Everything You Need to Know About Refinancing from a 30- to 15-Year Mortgage Before Retirement
Published March 20, 2022
Refinancing from a 30- to a 15-year mortgage can be a smart idea to reduce monthly costs post-career. If you’re approaching retirement age, you’re likely reviewing finances and making adjustments. As a result, some late-career homeowners might begin eyeing their newly realized retirement income and looking for ways to eliminate monthly expenses, like a mortgage payment. In refinancing from a 30- to a 15-year mortgage, you can pay off the rest of your home loan quickly, accumulate equity faster, and own your home outright. This, in turn, should reduce your monthly budget burden once you leave the workforce.
There are some notable advantages and disadvantages to consider before undergoing a mortgage refinance, especially if you’re planning to live on a fixed-income budget. Here’s what you need to know about refinancing into a 15-year mortgage before retirement.
The advantages of refinancing your mortgage
Paying less interest over the life of a loan is the primary concern for homeowners considering a home refinance. 15-year mortgage loans offer lower interest rates and shorter loan terms. In making fewer payments, you significantly reduce the amount of interest paid while aggressively paying down the principal loan amount.
Homeowners also consider refinancing from a 30- to a 15-year mortgage because they want to own their home in a shorter amount of time. This factor is essential for homeowners thinking about retirement. You can eliminate your monthly mortgage payment by paying off a home loan before retiring. Budgeting on a fixed income becomes more manageable when there are fewer recurring costs, and paying off a home is a great way to prepare yourself for life in retirement. That way those extra funds can go towards enjoying the activities you love.
To that end, refinancing from a 30- to 15-year mortgage allows you to accumulate equity in your real estate property faster. In addition, owning your home with a zero-mortgage balance will provide you with a financial safety net if you ever need to pay for something expensive, like unforeseen medical bills or a nest egg for a child or grandchild.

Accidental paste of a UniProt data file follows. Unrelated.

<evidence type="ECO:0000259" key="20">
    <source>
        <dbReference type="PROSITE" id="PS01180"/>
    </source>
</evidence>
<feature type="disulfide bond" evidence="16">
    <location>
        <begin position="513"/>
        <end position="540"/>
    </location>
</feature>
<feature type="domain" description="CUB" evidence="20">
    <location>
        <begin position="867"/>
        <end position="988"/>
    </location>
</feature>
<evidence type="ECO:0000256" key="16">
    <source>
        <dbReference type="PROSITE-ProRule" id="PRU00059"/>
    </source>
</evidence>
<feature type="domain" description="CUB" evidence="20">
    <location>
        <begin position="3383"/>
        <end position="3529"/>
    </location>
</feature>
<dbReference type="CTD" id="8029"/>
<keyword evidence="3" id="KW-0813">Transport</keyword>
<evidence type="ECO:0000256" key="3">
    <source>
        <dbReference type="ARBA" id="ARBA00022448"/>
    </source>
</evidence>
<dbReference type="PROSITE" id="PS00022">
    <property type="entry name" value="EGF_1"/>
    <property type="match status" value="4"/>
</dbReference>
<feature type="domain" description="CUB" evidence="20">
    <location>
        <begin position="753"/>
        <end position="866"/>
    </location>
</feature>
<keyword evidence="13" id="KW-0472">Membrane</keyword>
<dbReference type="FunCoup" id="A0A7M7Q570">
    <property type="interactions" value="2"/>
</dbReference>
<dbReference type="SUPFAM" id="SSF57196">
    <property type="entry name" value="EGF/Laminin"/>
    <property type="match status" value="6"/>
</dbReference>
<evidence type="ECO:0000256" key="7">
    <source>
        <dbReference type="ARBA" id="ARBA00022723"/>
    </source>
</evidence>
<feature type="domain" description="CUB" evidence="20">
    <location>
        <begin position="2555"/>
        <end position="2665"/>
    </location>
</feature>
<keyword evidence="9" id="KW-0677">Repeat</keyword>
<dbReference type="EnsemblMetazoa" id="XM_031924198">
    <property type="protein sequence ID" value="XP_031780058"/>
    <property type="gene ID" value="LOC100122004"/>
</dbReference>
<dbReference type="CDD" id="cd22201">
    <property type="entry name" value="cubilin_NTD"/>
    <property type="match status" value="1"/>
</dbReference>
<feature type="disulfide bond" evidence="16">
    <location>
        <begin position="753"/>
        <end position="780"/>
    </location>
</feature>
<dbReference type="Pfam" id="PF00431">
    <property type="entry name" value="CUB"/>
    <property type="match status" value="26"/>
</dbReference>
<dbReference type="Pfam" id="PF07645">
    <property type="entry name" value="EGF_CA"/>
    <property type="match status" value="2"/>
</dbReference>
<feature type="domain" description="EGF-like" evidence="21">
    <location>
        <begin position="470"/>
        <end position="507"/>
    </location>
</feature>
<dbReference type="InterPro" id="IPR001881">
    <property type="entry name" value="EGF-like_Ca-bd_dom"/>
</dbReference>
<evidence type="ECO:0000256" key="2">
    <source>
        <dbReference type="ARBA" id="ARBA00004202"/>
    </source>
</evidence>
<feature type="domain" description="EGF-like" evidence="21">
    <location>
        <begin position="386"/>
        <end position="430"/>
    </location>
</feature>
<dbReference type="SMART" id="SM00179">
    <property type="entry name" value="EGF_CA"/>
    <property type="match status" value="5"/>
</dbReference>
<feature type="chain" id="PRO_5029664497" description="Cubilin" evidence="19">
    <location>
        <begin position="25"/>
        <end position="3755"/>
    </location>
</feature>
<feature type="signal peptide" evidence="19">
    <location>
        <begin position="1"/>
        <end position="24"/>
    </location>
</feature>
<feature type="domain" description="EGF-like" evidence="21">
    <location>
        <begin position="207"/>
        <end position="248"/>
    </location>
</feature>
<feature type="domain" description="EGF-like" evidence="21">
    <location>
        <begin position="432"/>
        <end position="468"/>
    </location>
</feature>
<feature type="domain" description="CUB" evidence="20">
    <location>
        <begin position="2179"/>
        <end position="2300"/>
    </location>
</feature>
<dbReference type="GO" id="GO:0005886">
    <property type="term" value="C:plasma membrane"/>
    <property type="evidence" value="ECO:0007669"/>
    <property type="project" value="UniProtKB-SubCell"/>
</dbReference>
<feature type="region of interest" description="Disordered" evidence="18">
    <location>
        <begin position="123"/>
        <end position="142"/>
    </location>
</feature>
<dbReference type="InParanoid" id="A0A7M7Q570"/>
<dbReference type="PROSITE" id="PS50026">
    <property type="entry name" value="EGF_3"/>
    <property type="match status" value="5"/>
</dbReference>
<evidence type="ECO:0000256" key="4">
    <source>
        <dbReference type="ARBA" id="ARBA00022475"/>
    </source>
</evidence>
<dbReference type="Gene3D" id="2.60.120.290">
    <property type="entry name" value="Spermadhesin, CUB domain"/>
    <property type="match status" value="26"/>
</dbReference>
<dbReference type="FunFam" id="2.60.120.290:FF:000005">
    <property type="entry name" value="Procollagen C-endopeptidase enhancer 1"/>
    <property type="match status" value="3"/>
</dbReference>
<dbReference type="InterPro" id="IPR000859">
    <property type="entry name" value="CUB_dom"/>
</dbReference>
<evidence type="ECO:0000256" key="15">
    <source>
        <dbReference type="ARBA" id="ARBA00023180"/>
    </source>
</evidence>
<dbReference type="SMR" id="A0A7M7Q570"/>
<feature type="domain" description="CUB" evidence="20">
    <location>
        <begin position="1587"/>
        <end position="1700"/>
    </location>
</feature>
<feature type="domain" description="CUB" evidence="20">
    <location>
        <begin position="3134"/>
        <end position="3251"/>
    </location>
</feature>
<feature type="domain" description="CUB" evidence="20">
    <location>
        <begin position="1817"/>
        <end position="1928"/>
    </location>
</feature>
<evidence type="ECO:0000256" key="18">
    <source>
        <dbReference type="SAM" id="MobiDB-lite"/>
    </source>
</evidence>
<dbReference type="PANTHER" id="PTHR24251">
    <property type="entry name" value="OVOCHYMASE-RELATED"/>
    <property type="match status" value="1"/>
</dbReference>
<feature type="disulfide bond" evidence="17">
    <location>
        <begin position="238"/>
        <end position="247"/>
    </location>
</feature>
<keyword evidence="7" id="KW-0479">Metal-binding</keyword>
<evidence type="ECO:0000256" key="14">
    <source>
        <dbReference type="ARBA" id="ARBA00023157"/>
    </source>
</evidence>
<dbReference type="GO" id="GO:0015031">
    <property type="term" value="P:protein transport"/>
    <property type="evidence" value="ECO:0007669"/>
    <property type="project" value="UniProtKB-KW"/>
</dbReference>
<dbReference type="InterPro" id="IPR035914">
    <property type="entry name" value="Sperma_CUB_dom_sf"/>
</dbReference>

Paying off your home loan faster can also allow you to give real estate to a loved one without transferring the financial burden of a mortgage. Your family members may already have financial worries of their own, so eliminating the extra stress can be beneficial. When they inherit your house, they will only need to pay property taxes and homeowner’s insurance.
The disadvantages of refinancing your mortgage
The main disadvantage of refinancing from a 30- to a 15-year mortgage is having a higher monthly mortgage payment. The actual payment amount will depend on how much of your loan you have left to pay and what interest rate you qualify for. However, if you have already reached the halfway point of your current 30-year loan, your new payments should be similar. We recommend using a mortgage refinance calculator to better understand your potential refinance.
Having a higher monthly payment comes with some risks. If you’re already on a strict budget, paying more money each month to cover your mortgage may not be financially feasible. To that end, you’ll have fewer funds to put into a retirement account. Reevaluate your budget and determine if you have enough money to cover the extra expense.
Who should consider refinancing from a 30- to a 15-year mortgage?
Approaching retirement age often prompts people to consider their financial health and how to continue their lifestyle into the next phase of life. Now is the perfect time to consider your current expenses and assets, as well as how your budget will change going forward. If you have prepared well for retirement and plan on having extra disposable income, refinancing from a 30- to 15-year mortgage may be a feasible option for you. This will allow you to pay off the loan sooner, freeing up more funds later for the daily activities you love.
There are many reasons people reaching retirement age choose to refinance, including:
• They want their families to inherit a house without worrying about a mortgage loan.
• They want to go on more trips sooner and make memories with their family.
• They want to use the equity in their house for financial emergencies.
• They want one less financial obligation to worry about.
• They can afford a higher monthly payment and want to own their house completely.
The process of refinancing
To refinance your mortgage, you must apply for a home loan – just as you did when you first purchased the home. However, your new loan will have updated terms, including a different interest rate and new monthly payment amount. Once you receive approval for the loan, you will pay off your old loan with your new mortgage.
Note that mortgage interest rates fluctuate daily. Don’t wait for rates to dip before you start your refinance. If you’re ready to begin refinancing from a 30- to a 15-year mortgage, acting now is your best option. If interest dips, you can always refinance again into that lower rate.
Planning for retirement is a stressful time. Take the time to thoroughly evaluate the changes to your budget as you consider retirement. If you have the funds to pay a higher mortgage payment and want to have extra funds sooner to enjoy retirement, refinancing from a 30- to 15-year mortgage may be the best option for you. If you’re considering a mortgage refinance, give us a call or fill out a pre-approval form.